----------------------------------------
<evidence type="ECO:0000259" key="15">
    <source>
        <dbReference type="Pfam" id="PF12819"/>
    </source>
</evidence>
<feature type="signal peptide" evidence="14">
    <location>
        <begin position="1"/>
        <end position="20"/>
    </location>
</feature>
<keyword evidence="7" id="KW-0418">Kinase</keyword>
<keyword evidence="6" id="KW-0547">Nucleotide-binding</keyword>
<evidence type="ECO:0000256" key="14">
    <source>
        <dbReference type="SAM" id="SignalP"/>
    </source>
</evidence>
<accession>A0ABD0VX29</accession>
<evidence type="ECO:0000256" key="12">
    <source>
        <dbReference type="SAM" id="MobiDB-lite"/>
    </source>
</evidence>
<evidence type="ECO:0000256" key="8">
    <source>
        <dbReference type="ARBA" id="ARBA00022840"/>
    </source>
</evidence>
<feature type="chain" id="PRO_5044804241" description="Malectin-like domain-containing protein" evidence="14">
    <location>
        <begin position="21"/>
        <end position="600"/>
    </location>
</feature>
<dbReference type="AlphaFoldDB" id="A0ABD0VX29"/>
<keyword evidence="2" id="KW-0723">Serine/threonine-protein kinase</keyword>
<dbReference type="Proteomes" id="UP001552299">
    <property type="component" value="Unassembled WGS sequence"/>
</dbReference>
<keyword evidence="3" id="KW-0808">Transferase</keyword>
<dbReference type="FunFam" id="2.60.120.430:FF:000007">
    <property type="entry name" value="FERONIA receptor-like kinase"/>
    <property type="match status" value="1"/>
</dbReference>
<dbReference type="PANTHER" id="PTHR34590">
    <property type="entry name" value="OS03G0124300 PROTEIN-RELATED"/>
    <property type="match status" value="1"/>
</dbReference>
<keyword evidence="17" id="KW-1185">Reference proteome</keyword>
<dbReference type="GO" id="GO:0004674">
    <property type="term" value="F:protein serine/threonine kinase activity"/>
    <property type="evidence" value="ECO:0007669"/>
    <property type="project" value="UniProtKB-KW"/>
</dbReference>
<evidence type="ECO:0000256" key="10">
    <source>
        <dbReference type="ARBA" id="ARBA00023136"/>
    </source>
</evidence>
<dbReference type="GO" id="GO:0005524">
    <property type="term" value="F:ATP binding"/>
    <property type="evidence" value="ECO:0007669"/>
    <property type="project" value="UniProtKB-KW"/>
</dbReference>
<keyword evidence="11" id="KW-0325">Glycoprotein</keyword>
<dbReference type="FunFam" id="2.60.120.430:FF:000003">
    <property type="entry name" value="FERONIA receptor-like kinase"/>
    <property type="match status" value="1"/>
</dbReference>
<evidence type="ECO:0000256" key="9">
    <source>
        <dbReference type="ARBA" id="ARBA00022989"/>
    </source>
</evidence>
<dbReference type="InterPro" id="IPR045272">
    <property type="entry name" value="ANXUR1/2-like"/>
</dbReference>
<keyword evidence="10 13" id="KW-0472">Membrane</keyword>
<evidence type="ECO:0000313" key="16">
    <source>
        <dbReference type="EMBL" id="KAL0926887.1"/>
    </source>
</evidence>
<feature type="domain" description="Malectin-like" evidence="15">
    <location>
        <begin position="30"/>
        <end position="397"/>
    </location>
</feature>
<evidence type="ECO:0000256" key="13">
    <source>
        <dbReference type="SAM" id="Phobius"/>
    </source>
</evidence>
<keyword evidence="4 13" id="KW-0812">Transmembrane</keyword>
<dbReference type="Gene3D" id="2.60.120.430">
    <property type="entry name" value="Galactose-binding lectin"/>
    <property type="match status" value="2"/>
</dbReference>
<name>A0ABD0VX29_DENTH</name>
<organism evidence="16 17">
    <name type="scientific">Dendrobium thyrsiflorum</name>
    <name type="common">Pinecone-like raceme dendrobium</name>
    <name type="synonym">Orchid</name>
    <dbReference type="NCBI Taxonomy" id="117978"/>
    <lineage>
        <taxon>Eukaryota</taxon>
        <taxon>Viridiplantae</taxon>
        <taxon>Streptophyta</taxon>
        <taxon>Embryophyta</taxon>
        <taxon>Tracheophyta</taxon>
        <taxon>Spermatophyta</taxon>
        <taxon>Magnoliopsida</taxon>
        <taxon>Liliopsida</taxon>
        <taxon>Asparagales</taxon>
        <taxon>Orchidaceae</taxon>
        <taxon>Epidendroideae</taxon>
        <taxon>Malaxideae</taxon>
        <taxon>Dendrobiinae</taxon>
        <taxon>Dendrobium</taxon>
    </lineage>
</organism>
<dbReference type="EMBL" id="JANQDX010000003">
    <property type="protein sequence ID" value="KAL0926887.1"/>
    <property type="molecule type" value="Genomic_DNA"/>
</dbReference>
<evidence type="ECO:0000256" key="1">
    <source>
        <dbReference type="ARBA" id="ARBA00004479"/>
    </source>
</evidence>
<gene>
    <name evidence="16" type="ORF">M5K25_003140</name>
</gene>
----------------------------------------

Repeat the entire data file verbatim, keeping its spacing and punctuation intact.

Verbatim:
<evidence type="ECO:0000259" key="15">
    <source>
        <dbReference type="Pfam" id="PF12819"/>
    </source>
</evidence>
<feature type="signal peptide" evidence="14">
    <location>
        <begin position="1"/>
        <end position="20"/>
    </location>
</feature>
<keyword evidence="7" id="KW-0418">Kinase</keyword>
<keyword evidence="6" id="KW-0547">Nucleotide-binding</keyword>
<evidence type="ECO:0000256" key="14">
    <source>
        <dbReference type="SAM" id="SignalP"/>
    </source>
</evidence>
<accession>A0ABD0VX29</accession>
<evidence type="ECO:0000256" key="12">
    <source>
        <dbReference type="SAM" id="MobiDB-lite"/>
    </source>
</evidence>
<evidence type="ECO:0000256" key="8">
    <source>
        <dbReference type="ARBA" id="ARBA00022840"/>
    </source>
</evidence>
<feature type="chain" id="PRO_5044804241" description="Malectin-like domain-containing protein" evidence="14">
    <location>
        <begin position="21"/>
        <end position="600"/>
    </location>
</feature>
<dbReference type="AlphaFoldDB" id="A0ABD0VX29"/>
<keyword evidence="2" id="KW-0723">Serine/threonine-protein kinase</keyword>
<dbReference type="Proteomes" id="UP001552299">
    <property type="component" value="Unassembled WGS sequence"/>
</dbReference>
<keyword evidence="3" id="KW-0808">Transferase</keyword>
<dbReference type="FunFam" id="2.60.120.430:FF:000007">
    <property type="entry name" value="FERONIA receptor-like kinase"/>
    <property type="match status" value="1"/>
</dbReference>
<dbReference type="PANTHER" id="PTHR34590">
    <property type="entry name" value="OS03G0124300 PROTEIN-RELATED"/>
    <property type="match status" value="1"/>
</dbReference>
<keyword evidence="17" id="KW-1185">Reference proteome</keyword>
<dbReference type="GO" id="GO:0004674">
    <property type="term" value="F:protein serine/threonine kinase activity"/>
    <property type="evidence" value="ECO:0007669"/>
    <property type="project" value="UniProtKB-KW"/>
</dbReference>
<evidence type="ECO:0000256" key="10">
    <source>
        <dbReference type="ARBA" id="ARBA00023136"/>
    </source>
</evidence>
<dbReference type="GO" id="GO:0005524">
    <property type="term" value="F:ATP binding"/>
    <property type="evidence" value="ECO:0007669"/>
    <property type="project" value="UniProtKB-KW"/>
</dbReference>
<keyword evidence="11" id="KW-0325">Glycoprotein</keyword>
<dbReference type="FunFam" id="2.60.120.430:FF:000003">
    <property type="entry name" value="FERONIA receptor-like kinase"/>
    <property type="match status" value="1"/>
</dbReference>
<evidence type="ECO:0000256" key="9">
    <source>
        <dbReference type="ARBA" id="ARBA00022989"/>
    </source>
</evidence>
<dbReference type="InterPro" id="IPR045272">
    <property type="entry name" value="ANXUR1/2-like"/>
</dbReference>
<keyword evidence="10 13" id="KW-0472">Membrane</keyword>
<evidence type="ECO:0000313" key="16">
    <source>
        <dbReference type="EMBL" id="KAL0926887.1"/>
    </source>
</evidence>
<feature type="domain" description="Malectin-like" evidence="15">
    <location>
        <begin position="30"/>
        <end position="397"/>
    </location>
</feature>
<evidence type="ECO:0000256" key="13">
    <source>
        <dbReference type="SAM" id="Phobius"/>
    </source>
</evidence>
<keyword evidence="4 13" id="KW-0812">Transmembrane</keyword>
<dbReference type="Gene3D" id="2.60.120.430">
    <property type="entry name" value="Galactose-binding lectin"/>
    <property type="match status" value="2"/>
</dbReference>
<name>A0ABD0VX29_DENTH</name>
<organism evidence="16 17">
    <name type="scientific">Dendrobium thyrsiflorum</name>
    <name type="common">Pinecone-like raceme dendrobium</name>
    <name type="synonym">Orchid</name>
    <dbReference type="NCBI Taxonomy" id="117978"/>
    <lineage>
        <taxon>Eukaryota</taxon>
        <taxon>Viridiplantae</taxon>
        <taxon>Streptophyta</taxon>
        <taxon>Embryophyta</taxon>
        <taxon>Tracheophyta</taxon>
        <taxon>Spermatophyta</taxon>
        <taxon>Magnoliopsida</taxon>
        <taxon>Liliopsida</taxon>
        <taxon>Asparagales</taxon>
        <taxon>Orchidaceae</taxon>
        <taxon>Epidendroideae</taxon>
        <taxon>Malaxideae</taxon>
        <taxon>Dendrobiinae</taxon>
        <taxon>Dendrobium</taxon>
    </lineage>
</organism>
<dbReference type="EMBL" id="JANQDX010000003">
    <property type="protein sequence ID" value="KAL0926887.1"/>
    <property type="molecule type" value="Genomic_DNA"/>
</dbReference>
<evidence type="ECO:0000256" key="1">
    <source>
        <dbReference type="ARBA" id="ARBA00004479"/>
    </source>
</evidence>
<gene>
    <name evidence="16" type="ORF">M5K25_003140</name>
</gene>